|Title:||The evolution of health status and chronic conditions in Catalonia, 1994-2006: the paradox of health revisited using the Blinder - Oaxaca decomposition||Authors:||García-Altés, Anna
|UNESCO Clasification:||32 Ciencias médicas||Keywords:||Self-Rated Health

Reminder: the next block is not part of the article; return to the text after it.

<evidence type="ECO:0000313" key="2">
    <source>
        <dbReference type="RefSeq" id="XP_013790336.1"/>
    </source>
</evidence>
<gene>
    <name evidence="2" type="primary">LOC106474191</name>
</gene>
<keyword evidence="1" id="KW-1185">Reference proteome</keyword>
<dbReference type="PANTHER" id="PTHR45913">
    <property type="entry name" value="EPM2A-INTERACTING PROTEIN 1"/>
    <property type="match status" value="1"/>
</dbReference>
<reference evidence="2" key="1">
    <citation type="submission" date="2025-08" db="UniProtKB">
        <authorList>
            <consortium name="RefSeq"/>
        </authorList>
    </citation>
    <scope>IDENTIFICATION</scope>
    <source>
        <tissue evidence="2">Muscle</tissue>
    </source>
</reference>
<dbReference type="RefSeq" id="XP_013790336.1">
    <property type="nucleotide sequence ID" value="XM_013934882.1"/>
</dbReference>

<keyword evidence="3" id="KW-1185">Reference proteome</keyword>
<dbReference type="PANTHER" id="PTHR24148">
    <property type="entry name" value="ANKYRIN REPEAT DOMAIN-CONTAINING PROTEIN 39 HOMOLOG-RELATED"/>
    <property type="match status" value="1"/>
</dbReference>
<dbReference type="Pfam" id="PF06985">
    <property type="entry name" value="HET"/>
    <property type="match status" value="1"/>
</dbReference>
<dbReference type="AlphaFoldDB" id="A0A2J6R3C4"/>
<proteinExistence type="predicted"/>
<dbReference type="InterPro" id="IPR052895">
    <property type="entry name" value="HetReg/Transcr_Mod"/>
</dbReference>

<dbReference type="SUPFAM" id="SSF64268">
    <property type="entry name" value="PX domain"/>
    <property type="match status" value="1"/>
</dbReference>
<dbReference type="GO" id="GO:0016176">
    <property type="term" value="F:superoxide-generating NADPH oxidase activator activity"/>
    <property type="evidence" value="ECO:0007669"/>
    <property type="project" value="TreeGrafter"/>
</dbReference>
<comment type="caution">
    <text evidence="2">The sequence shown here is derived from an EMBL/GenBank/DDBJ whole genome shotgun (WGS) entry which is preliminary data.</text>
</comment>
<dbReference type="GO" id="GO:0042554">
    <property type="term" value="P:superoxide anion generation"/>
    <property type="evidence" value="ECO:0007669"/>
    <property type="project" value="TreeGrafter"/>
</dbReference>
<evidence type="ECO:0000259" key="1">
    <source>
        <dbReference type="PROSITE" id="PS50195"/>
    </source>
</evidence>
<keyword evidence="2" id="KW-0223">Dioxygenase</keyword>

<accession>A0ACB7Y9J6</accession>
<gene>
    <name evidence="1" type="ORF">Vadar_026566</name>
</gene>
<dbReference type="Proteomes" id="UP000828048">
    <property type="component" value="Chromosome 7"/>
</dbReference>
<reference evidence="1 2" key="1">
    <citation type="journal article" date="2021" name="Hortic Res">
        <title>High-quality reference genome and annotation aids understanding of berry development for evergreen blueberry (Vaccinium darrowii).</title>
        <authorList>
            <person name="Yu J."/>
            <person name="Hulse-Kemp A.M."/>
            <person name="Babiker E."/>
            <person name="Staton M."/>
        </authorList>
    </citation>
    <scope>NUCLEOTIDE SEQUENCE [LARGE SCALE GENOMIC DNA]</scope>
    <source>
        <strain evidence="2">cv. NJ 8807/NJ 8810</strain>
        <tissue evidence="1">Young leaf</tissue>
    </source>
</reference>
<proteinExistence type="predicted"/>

|Issue Date:||2011||Journal:||BMC Health Services Research||Abstract:||Background: The paradox of health refers to the improvement in objective measures of health and the increase in the reported prevalence of chronic conditions. The objective of this paper is to test the paradox of health in Catalonia from 1994 to 2006. Methods: Longitudinal cross-sectional study using the Catalonia Health Interview Survey of 1994 and 2006. The approach used was the three-fold Blinder - Oaxaca decomposition, separating the part of the differential in mean visual analogue scale value (VAS) due to group differences in the predictors (prevalence effect), due to differences in the coefficients (severity effect), and an interaction term. Variables included were the VAS value, education level, labour status, marital status, all common chronic conditions over the two cross-sections, and a variable for non-common chronic conditions and other conditions. Sample weights have been applied. Results: Results show that there is an increase in mean VAS for men aged 15-44, and a decrease in mean VAS for women aged 65-74 and 75 and more. The increase in mean VAS for men aged 15-44 could be explained by a decrease in the severity effect, which offsets the increase in the prevalence effect. The decrease in mean VAS for women aged 65-74 and 75 and more could be explained by an increase in the prevalence effect, which does not offset the decrease in the severity effect. Conclusions: The results of the present analysis corroborate the paradox of health hypothesis for the population of Catalonia, and highlight the need to be careful when measuring population health over time, as well as their usefulness to detect population's perceptions.||URI:||http://hdl.handle.net/10553/8621||ISSN:||1472-6963||DOI:||10.1186/1472-6963-11-116||Source:||Bmc Health Services Research [ISSN 1472-6963], v. 11 (116)|
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